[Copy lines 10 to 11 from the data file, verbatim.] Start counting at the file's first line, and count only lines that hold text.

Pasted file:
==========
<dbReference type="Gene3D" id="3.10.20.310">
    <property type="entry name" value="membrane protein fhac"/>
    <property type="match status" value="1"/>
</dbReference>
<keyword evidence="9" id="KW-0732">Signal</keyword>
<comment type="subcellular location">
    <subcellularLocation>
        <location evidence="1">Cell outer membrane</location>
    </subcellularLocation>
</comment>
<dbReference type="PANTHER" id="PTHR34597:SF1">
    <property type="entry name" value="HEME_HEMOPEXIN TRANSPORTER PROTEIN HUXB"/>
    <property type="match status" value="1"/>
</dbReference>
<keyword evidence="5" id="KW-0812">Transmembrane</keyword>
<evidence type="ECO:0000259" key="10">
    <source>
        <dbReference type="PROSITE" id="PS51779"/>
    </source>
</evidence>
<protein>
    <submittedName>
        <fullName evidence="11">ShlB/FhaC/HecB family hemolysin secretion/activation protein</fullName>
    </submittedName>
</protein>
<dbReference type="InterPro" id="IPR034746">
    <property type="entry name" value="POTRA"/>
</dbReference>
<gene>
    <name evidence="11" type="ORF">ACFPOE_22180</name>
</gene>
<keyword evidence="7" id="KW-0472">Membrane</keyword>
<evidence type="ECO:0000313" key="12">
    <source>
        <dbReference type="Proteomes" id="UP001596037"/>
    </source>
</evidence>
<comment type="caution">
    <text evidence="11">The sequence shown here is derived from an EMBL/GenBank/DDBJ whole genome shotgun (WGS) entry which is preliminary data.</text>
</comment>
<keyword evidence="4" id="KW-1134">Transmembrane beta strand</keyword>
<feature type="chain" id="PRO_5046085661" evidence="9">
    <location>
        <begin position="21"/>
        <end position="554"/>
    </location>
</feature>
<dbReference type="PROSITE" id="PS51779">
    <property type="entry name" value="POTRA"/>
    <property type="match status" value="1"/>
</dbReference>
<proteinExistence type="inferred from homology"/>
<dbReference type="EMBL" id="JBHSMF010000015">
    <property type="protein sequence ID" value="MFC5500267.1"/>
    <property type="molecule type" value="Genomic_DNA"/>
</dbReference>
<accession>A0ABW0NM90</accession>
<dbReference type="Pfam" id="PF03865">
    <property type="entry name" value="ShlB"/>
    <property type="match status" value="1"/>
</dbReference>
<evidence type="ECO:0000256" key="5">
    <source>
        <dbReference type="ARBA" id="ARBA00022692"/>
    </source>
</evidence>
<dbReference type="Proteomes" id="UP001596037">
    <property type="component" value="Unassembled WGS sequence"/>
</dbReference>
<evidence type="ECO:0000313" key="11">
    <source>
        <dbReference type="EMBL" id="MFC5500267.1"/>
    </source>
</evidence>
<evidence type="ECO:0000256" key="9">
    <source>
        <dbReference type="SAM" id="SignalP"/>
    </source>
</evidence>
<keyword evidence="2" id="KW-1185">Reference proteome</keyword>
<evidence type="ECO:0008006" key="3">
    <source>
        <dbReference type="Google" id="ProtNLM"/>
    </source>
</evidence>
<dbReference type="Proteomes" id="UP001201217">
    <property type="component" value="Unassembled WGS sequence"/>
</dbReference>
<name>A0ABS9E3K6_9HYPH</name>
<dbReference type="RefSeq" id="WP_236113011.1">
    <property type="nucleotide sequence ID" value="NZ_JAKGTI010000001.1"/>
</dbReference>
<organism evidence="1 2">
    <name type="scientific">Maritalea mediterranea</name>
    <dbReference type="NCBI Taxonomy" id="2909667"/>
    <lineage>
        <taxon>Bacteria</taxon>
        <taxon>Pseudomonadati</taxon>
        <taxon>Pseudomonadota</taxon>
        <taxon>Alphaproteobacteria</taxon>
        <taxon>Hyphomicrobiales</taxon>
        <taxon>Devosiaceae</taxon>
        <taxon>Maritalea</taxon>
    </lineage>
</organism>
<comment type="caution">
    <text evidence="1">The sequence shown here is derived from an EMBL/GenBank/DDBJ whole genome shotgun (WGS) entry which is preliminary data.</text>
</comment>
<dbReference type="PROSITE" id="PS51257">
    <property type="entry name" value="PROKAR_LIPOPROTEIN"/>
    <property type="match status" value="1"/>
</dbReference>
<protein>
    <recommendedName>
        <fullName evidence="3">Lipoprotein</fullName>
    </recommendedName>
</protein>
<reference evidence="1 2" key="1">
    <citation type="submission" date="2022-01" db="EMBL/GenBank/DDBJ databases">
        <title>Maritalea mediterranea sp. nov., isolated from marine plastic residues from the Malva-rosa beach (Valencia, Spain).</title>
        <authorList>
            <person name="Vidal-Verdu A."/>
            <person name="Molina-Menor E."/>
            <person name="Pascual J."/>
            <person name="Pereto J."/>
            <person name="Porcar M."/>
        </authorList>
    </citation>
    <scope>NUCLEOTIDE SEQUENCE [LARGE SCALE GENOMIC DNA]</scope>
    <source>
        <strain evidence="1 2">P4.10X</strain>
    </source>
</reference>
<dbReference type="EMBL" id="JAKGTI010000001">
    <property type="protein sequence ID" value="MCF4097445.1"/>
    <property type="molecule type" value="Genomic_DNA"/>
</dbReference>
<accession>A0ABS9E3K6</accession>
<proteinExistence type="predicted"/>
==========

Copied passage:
</comment>
<dbReference type="PANTHER" id="PTHR34597:SF1">